What Does it Mean that Jesus is Begotten?
Certainly, you have heard the term, “Jesus is the only begotten of the Father.” It’s in songs sung, sermons preached, and found in some Bible verses. But how is Jesus begotten? Does that mean that he was created? Was there a time when Jesus, the Second Person of the Trinity, did not exist? What does it mean that Jesus is Begotten?
Here’s the short answer: Yes. Jesus is begotten. Jesus is eternal. There is no time when he did not exist. “Begotten” does not speak to his being born, but his Relationship with the Father and his Nature. As to his relationship, he is “in the Father” and “one with the Father.” As to his nature, he is of the same substance and is fully God.
However, the short answer really isn’t sufficient for anyone who is thinking deeply about this. Here is the longer answer for those who would like to contemplate the begetting of Jesus.
To understand what it means for Jesus to have been begotten, we need to go back to the original Koine Greek. Don’t worry; this won’t be a long lesson in Greek.
Most modern day scholars teach that the Greek word “Monogenes” (mono-gan-ace’) means “unique” or “only.” So, most English translations say “only” or “unique” wherever monogenes is found (John 1:14; 1:18; 3:16; 1 John 4:9). The New American Standard (NASB) and King James (KJV) use the term “begotten.” Hence, John 1:18:
No one has seen God at any time; the only begotten God who is in the bosom of the Father, He has explained Him. (NASB)
No one has ever seen God; the only God, who is at the Father’s side, he has made him known. (ESV)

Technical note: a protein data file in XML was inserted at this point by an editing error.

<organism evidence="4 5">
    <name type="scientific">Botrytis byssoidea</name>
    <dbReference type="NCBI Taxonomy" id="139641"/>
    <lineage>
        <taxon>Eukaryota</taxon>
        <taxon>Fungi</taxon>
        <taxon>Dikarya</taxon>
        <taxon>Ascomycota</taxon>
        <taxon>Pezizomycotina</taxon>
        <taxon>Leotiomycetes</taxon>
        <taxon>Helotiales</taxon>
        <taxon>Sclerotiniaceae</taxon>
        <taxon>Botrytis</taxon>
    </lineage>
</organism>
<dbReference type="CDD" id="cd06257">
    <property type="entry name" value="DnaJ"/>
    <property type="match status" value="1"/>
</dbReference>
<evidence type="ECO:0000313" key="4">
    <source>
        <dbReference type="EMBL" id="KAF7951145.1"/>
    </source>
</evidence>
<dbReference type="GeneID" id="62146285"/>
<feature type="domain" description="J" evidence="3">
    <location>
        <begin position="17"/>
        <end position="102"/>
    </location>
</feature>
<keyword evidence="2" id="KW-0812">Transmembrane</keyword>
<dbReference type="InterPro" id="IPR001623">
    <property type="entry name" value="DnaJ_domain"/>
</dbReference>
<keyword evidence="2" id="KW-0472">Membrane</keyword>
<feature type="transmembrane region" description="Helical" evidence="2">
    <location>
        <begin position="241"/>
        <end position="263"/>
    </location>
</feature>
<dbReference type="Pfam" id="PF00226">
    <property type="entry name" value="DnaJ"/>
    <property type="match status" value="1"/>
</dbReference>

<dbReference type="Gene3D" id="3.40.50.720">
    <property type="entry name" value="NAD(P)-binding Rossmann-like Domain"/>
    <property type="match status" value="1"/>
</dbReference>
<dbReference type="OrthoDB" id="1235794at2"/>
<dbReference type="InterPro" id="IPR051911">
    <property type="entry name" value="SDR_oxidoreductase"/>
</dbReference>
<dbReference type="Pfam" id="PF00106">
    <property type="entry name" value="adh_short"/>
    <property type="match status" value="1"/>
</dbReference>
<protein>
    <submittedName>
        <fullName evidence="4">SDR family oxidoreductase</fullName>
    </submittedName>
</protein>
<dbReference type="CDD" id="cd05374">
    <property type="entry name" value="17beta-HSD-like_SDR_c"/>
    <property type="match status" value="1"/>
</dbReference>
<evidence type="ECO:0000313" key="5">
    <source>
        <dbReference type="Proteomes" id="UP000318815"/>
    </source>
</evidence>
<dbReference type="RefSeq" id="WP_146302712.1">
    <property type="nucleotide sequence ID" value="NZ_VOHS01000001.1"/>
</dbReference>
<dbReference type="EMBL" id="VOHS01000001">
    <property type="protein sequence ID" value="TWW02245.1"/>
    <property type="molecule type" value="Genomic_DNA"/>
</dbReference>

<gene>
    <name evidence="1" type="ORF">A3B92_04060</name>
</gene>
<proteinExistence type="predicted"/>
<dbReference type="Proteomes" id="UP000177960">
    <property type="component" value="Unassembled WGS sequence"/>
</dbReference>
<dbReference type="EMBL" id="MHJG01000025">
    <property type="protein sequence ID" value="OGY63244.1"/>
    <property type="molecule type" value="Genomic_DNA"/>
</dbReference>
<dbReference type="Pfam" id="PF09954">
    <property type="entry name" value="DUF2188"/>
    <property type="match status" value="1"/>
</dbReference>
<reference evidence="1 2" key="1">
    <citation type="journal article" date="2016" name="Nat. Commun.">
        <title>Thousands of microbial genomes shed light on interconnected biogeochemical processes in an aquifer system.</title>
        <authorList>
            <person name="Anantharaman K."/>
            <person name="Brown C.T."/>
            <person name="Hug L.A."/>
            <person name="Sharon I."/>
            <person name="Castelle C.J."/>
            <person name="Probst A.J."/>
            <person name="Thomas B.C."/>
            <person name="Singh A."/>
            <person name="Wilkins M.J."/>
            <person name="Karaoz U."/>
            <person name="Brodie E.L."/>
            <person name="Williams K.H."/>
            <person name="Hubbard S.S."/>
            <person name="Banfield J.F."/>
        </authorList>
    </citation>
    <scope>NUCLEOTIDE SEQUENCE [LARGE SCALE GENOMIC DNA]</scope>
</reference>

Formerly, “monogenes” was understood to mean “only begotten.” However, that began to change in the last century. Scholars previously believed that monogenes derived from “mono” meaning one and “gennao” meaning beget. However, in the last century, scholars shifted and most now say the term comes from “mono” and “genos” (kind). Hence, monogenes went from meaning “only begotten” to “one of its kind” or “unique.”
Why the change?
Scholars and teachers are determined to affirm, intentionally or otherwise, that Jesus was not created. Today, the idea of “begotten” encompasses the human conception of being born. The term begotten is used elsewhere in the Bible to denote the relationship between a father and a son (Abraham begat Isaac). In these cases, we understand that the son did not exist but then came into existence at some point in time.
To use the term begotten for Jesus would seem to mean that he did not exist but then came into existence at some point in time. Hence, changing “begotten” to “unique” or “only” teaches us that Jesus is one of a kind. While this is true, I’m not sure we should mistranslate the original Greek meaning to make our own points.
What is Eternal Generation?
The teaching that Jesus was begotten is called the doctrine of Eternal Generation. The debate is whether the theological doctrine of the Eternal Generation of the Son of God is valid. Those who believe monogenes means “unique” are opposed to the doctrine while those who have kept the term “begotten” agree with the doctrine of the Eternal Generation of the Son.
The doctrine of Eternal Generation is defined as follows:
an eternal personal act of the Father, wherein, by necessity of nature, not by choice of will, He generates the person (not the essence) of the Son, by communicating to Him the whole indivisible substance of the Godhead, without division, alienation, or change, so that the Son is the express image of His Father’s person, and eternally continues, not from the Father, but in the Father, and the Father in the Son. – A. A. Hodge, Outlines of Theology, p. 182.
In other words, before Time began, the Son is begotten or “generated” by the Father (hence the term “Eternal Generation”). This generation regards the Person of the Son. The substance of the Father is the substance of the Son, meaning the Father is fully God and the Son is fully God. The Son is the image of the Father eternally. He is in the Father and the Father is in the Son.